Understanding LGPD: Brazil's General Data Protection Law

Understanding LGPD: Brazil's General Data Protection Law
Photo by Mateus Campos Felipe / Unsplash

The Lei Geral de Proteção de Dados (LGPD) is Brazil's answer to the growing global concern for data privacy and security. Much like the General Data Protection Regulation (GDPR) in the European Union, the LGPD is designed to give individuals greater control over their personal data and to establish clear rules for businesses that collect and process this data.

What is the LGPD?

The LGPD was passed into law in August 2018 and came into effect in August 2020. It applies to any business, regardless of its location, that processes the personal data of individuals in Brazil. This includes businesses that offer goods or services to individuals in Brazil, or that collect and use data gathered in Brazil.

The law defines personal data as any information that can be used to identify an individual, including names, identification numbers, location data, and online identifiers. It also includes special categories of sensitive personal data, such as racial or ethnic origin, religious beliefs, political opinions, health or biometric data, and sexual orientation.

Key Provisions of the LGPD

Much like the GDPR, the LGPD is based on a set of principles that businesses must adhere to when processing personal data. These include:

  • Purpose: Personal data must be processed for legitimate, specific, and explicit purposes that have been informed to the data subject.
  • Adequacy: The data processed must be compatible with the purposes informed to the data subject.
  • Necessity: The processing of data must be limited to the minimum necessary to fulfill its purpose.
  • Free Access: Data subjects have the right to easy and free access to the data that a business holds about them.
  • Data Quality: Businesses must ensure the accuracy, clarity, relevance, and currency of the data they process.
  • Transparency: Businesses must provide clear, accurate, and easily accessible information about their data processing activities.
  • Security: Businesses must use technical and administrative measures to protect personal data from unauthorized access and accidental or unlawful destruction, loss, alteration, communication, or distribution.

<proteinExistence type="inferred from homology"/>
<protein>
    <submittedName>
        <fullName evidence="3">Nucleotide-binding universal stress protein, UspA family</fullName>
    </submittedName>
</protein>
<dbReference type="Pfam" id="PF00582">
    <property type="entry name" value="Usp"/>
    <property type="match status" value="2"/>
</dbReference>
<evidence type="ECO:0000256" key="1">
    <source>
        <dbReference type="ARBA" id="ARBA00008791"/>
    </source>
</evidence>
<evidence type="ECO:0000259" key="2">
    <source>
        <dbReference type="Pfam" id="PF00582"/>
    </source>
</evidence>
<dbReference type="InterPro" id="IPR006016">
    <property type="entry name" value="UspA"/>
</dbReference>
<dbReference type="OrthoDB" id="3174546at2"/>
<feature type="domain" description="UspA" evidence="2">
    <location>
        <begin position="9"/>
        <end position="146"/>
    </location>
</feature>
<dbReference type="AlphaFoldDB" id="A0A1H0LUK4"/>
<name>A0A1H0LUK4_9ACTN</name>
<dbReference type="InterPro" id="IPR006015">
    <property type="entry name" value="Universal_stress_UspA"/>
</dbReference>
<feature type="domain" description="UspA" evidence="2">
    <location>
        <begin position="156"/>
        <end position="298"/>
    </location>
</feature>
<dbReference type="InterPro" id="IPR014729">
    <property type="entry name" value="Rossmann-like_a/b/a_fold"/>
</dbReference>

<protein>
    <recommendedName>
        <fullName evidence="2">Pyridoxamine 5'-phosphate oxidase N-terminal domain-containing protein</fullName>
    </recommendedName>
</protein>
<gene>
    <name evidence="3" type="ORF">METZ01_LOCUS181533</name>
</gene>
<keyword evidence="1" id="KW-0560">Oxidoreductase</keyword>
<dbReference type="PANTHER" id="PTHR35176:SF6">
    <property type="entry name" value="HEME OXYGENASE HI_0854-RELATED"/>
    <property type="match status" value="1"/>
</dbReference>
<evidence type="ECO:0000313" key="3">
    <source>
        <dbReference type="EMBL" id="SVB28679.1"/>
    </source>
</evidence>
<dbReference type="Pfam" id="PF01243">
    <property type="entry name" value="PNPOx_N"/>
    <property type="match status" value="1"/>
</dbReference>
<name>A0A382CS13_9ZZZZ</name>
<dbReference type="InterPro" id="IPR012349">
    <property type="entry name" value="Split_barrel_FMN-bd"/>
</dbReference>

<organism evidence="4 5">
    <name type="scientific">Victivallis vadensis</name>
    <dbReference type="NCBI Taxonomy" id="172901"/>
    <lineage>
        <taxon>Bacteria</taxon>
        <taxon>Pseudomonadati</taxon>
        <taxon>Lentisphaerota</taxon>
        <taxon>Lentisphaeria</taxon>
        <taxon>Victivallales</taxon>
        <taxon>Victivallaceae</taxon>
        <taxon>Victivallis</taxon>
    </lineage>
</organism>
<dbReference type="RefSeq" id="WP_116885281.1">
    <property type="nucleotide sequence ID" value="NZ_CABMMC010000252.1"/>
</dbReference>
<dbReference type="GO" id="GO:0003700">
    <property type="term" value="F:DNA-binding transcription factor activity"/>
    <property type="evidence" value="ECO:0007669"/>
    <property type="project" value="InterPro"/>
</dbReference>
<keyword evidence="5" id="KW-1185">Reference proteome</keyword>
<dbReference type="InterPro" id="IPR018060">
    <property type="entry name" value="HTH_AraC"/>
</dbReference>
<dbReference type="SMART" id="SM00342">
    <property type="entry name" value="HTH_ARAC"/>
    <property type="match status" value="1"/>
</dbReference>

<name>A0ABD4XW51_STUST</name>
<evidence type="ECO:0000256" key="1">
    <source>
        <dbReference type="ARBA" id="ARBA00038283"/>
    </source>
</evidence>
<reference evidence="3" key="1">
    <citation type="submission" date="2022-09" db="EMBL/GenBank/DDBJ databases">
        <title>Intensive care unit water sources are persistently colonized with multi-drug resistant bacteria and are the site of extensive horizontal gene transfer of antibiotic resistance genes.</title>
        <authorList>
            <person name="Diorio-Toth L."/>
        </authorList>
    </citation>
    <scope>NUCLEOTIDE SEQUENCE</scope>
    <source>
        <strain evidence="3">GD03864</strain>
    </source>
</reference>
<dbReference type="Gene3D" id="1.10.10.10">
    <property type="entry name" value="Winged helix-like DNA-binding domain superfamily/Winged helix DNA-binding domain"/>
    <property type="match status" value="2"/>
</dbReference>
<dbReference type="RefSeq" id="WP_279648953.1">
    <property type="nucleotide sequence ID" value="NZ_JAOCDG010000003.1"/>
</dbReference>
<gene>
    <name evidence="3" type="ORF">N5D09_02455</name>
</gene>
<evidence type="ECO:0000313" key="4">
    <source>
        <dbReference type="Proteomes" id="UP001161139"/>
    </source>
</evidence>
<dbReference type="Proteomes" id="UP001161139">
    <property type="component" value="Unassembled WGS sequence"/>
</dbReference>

• Prevention: Businesses must adopt measures to prevent damage due to the processing of personal data.
  • Non-discrimination: Businesses cannot carry out data processing for unlawful or discriminatory purposes.
  • Accountability: Businesses must demonstrate their ability to comply with these principles and the rules of the LGPD.

Rights of Data Subjects under the LGPD

The LGPD grants several rights to data subjects, including the right to access their data, correct inaccuracies, anonymize, block or delete unnecessary or excessive data, port their data to another service or product provider, delete their data processed with their consent, obtain information about public and private entities with which the business has shared their data, and obtain information about the possibility of denying consent and the consequences of such denial.

Compliance with the LGPD

To comply with the LGPD, businesses must appoint a Data Protection Officer (DPO), who will be responsible for receiving complaints and communications from data subjects, providing explanations and adopting measures, receiving communications from the national authority, and training the business staff in data protection.

Businesses must also implement data protection practices and governance programs, which should include, among other things, the adoption of data protection policies, the insertion of clauses in contracts and terms of use, and the adoption of standards of interoperability for portability.


The LGPD represents a significant step forward for data protection in Brazil. It aligns the country with global standards for data privacy and security, and it provides a clear framework for businesses to follow. As with any comprehensive data protection law, compliance with the LGPD requires a thorough understanding of the law's provisions and a commitment to respecting the rights of data subjects.

While the LGPD shares many similarities with the GDPR, it also has its unique aspects. Businesses operating in multiple jurisdictions must ensure they understand and comply with each region's specific requirements. As data protection continues to evolve around the world, staying informed and adaptable is more important than ever.

Please note that this article is intended to provide a general overview of the LGPD and does not constitute legal advice. For detailed guidance on LGPD compliance, please consult with a legal expert in Brazilian data protection law.